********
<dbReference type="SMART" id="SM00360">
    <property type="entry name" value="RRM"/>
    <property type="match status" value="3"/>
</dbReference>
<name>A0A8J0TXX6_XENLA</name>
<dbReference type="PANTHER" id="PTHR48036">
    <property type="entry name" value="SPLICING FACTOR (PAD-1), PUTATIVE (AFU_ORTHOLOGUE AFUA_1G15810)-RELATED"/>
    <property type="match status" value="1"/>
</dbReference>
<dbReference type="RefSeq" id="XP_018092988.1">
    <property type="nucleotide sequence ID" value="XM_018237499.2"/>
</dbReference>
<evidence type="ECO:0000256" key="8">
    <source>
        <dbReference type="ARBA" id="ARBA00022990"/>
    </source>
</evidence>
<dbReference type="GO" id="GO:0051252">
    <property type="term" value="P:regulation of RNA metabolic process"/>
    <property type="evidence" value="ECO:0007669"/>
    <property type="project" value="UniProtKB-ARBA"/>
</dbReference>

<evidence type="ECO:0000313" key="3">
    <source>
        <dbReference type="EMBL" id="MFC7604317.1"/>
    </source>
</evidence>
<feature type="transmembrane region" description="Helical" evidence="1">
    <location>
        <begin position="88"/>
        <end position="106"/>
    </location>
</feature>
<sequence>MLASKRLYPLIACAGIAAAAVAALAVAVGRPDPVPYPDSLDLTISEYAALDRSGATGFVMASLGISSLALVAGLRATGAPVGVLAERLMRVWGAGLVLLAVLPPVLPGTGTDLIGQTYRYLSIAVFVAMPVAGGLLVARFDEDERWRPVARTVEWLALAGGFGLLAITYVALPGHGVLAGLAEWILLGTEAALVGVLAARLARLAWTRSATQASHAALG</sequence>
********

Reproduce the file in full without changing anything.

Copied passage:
<dbReference type="SMART" id="SM00360">
    <property type="entry name" value="RRM"/>
    <property type="match status" value="3"/>
</dbReference>
<name>A0A8J0TXX6_XENLA</name>
<dbReference type="PANTHER" id="PTHR48036">
    <property type="entry name" value="SPLICING FACTOR (PAD-1), PUTATIVE (AFU_ORTHOLOGUE AFUA_1G15810)-RELATED"/>
    <property type="match status" value="1"/>
</dbReference>
<dbReference type="RefSeq" id="XP_018092988.1">
    <property type="nucleotide sequence ID" value="XM_018237499.2"/>
</dbReference>
<evidence type="ECO:0000256" key="8">
    <source>
        <dbReference type="ARBA" id="ARBA00022990"/>
    </source>
</evidence>
<dbReference type="GO" id="GO:0051252">
    <property type="term" value="P:regulation of RNA metabolic process"/>
    <property type="evidence" value="ECO:0007669"/>
    <property type="project" value="UniProtKB-ARBA"/>
</dbReference>

<evidence type="ECO:0000313" key="3">
    <source>
        <dbReference type="EMBL" id="MFC7604317.1"/>
    </source>
</evidence>
<feature type="transmembrane region" description="Helical" evidence="1">
    <location>
        <begin position="88"/>
        <end position="106"/>
    </location>
</feature>
<sequence>MLASKRLYPLIACAGIAAAAVAALAVAVGRPDPVPYPDSLDLTISEYAALDRSGATGFVMASLGISSLALVAGLRATGAPVGVLAERLMRVWGAGLVLLAVLPPVLPGTGTDLIGQTYRYLSIAVFVAMPVAGGLLVARFDEDERWRPVARTVEWLALAGGFGLLAITYVALPGHGVLAGLAEWILLGTEAALVGVLAARLARLAWTRSATQASHAALG</sequence>